Iowa State Information|
The State of Iowa is the 29th state of the United States of America, joining the union on the 28th of December 1846. The state was nicknamed as the Hawkeye State, probably after the highest point of elevation in the land, which is the Hawkeye Point. Others would trace the nickname after the Black Hawk, a native chief that led the Black Hawk War in 1832.
Nickname: Hawkeye State
Bird: Eastern Goldfinch
Flower: Wild Rose
Colors: Red, White and Blue
Motto: Our Liberties We Prize and Our Rights We Will Maintain
Origin of State’s Name
Iowa has been home to about 17 Native American tribes. One of these tribes is the Iowa from which the name of the state was allegedly taken.
Capital and Other Major Cities
The state capital is Des Moines, which is located in Polk County. Other major cities in the state includes:
- Iowa City, once capital of the state and home of the University of Iowa
- Cedar Falls, home of the University of Northern Iowa
- Fayette, home of the Upper Iowa University
- Council Bluffs
The state of Iowa is a midsize state bordered on two sides by rivers. On the east of Iowa is Wisconsin and Illinois, which is separated from it by the Mississippi River. Far to the west is Nebraska and South Dakota, which in turn are separated from the state by the Missouri River and Big Sioux River, respectively. On the north of Iowa is the state of Minnesota while Missouri lies on its east.
Iowa’s landscape is a low and gently rolling plain with some low sloping hills on the sides. Once a large and great grassland, Iowa is home to a number of prairie reserves, although these reserves are but a small fraction of the enormous grasslands of Iowa’s past.
The state also houses a number of natural lakes, most popular of which are the Spirit Lake, West Okoboji Lake and the East Okoboji Lake. Aside from these natural lakes, there are also man-made lakes like the Saylorville Lake and the Lake Red Rock.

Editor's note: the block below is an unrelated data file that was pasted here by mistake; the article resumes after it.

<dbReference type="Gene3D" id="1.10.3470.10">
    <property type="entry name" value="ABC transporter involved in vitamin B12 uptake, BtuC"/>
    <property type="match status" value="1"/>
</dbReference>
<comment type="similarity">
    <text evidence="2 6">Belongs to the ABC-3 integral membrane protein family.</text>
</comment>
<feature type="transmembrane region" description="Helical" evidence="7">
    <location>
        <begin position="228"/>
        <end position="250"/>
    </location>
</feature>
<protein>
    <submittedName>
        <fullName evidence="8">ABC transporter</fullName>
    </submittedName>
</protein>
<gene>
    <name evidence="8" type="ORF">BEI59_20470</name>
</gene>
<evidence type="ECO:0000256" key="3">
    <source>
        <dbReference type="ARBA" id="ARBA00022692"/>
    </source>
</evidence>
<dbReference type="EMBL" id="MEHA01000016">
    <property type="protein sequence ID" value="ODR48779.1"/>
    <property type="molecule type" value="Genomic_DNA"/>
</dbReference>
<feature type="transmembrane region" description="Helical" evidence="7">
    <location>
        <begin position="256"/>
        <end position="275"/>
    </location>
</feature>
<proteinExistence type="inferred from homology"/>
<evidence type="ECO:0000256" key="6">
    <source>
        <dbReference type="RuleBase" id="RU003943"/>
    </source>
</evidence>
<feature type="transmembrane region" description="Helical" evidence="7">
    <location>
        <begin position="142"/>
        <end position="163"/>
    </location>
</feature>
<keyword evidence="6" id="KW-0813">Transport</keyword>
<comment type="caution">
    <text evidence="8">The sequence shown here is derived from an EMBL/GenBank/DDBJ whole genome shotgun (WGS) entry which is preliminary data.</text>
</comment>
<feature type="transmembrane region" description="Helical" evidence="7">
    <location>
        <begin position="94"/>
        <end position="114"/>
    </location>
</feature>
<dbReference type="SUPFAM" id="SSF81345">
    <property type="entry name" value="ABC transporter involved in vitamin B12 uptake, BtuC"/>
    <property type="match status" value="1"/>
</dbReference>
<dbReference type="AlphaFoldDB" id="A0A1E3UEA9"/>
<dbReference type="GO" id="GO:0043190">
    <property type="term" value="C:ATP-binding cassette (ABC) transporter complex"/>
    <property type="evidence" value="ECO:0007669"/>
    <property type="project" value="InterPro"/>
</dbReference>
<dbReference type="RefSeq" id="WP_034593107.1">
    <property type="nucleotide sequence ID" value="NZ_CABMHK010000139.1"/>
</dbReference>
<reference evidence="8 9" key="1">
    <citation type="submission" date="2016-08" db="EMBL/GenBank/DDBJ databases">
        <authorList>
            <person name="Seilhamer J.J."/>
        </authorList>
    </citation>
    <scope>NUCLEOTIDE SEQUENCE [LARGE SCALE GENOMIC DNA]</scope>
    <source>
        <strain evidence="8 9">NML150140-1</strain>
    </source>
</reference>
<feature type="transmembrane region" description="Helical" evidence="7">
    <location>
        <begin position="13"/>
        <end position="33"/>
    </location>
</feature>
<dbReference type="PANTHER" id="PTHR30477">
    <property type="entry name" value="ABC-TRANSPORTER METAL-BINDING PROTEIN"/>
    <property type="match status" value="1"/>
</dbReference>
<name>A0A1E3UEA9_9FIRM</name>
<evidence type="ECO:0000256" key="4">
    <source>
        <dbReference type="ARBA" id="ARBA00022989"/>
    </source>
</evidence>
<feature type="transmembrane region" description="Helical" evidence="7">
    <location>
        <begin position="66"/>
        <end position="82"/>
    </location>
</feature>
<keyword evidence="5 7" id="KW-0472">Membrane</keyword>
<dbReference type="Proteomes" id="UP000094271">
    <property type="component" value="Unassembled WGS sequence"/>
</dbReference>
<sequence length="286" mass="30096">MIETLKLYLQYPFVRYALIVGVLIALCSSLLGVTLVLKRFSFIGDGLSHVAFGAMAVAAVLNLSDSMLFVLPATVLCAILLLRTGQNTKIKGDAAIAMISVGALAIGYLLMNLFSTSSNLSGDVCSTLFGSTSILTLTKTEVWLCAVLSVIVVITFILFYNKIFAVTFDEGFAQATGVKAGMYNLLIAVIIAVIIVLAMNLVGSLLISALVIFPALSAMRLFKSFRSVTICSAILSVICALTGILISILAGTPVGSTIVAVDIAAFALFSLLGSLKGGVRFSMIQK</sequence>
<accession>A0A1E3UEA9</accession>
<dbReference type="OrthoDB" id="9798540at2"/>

The highest point of elevation in Iowa is the Hawkeye Point (509 m) and the lowest point of elevation is the Keokuk (146) in southeast Iowa. But considering the size of the state, which measures at 145, 743 sq. km., the difference between the two elevation points is not really very significant.
In 2003, Iowa’s population was approximated at 2,944,062 people. The population is dominated by a white and non-Hispanic majority (92.6%), with only a few Blacks, Asians, Hispanics and Native Americans occupying the lands.
By religion, 23% of the population are Catholics, 16% are Lutherans, and 13% are Methodist. The rest of the population belongs to other religions and sects, including Baptists, Presbyterians, Protestants, Pentecostals, Evangelicals and others.
The population of Iowa has seen a continuous decline. This is especially true in the 1980s when the decline in population was rated at 4.7% due to out migration. This is probably a result of Iowa’s susceptibility to economic recessions due to the unstable nature of agricultural prices.
Iowa is a chief agricultural state of the United States of America, owning some of the most fertile farmlands in the world. The major produce of the state’s fertile croplands is corn, although other grains and agricultural land products like soybeans, hay and oats are also harvested in abundance. The state is also a well-known raising ground for corn-fed hogs and cattle. In recent years, Iowa has registered the second highest farm income of any state in the US.
The chief industry of the state is food processing, which is expected because the state produces a lot of farm food products. Other manufactures include machineries, electric equipments, chemical products, publishing and primary metals. Iowa is also the country’s largest producer of ethanol and its capital serves as a center for the insurance industry.
With a population that is continually declining rather than increasing, one wouldn’t expect Iowa to have a lot of famous people. Nonetheless, this great agricultural state has produced a number of personalities that it can surely be proud of. Among the famous people born and raised in Iowa are:
- Buffalo Bill Cody
- John L. Lewis, labor leader
- Billy Sunday, baseball player – evangelist
- James Wilson, U.S. secretary of agriculture for 16 years
- Herbert C. Hoover
- Harry L. Hopkins
- Notable members of the Wallace family, including Henry Wallace, Henry Cantwell Wallace, and Henry Agard Wallace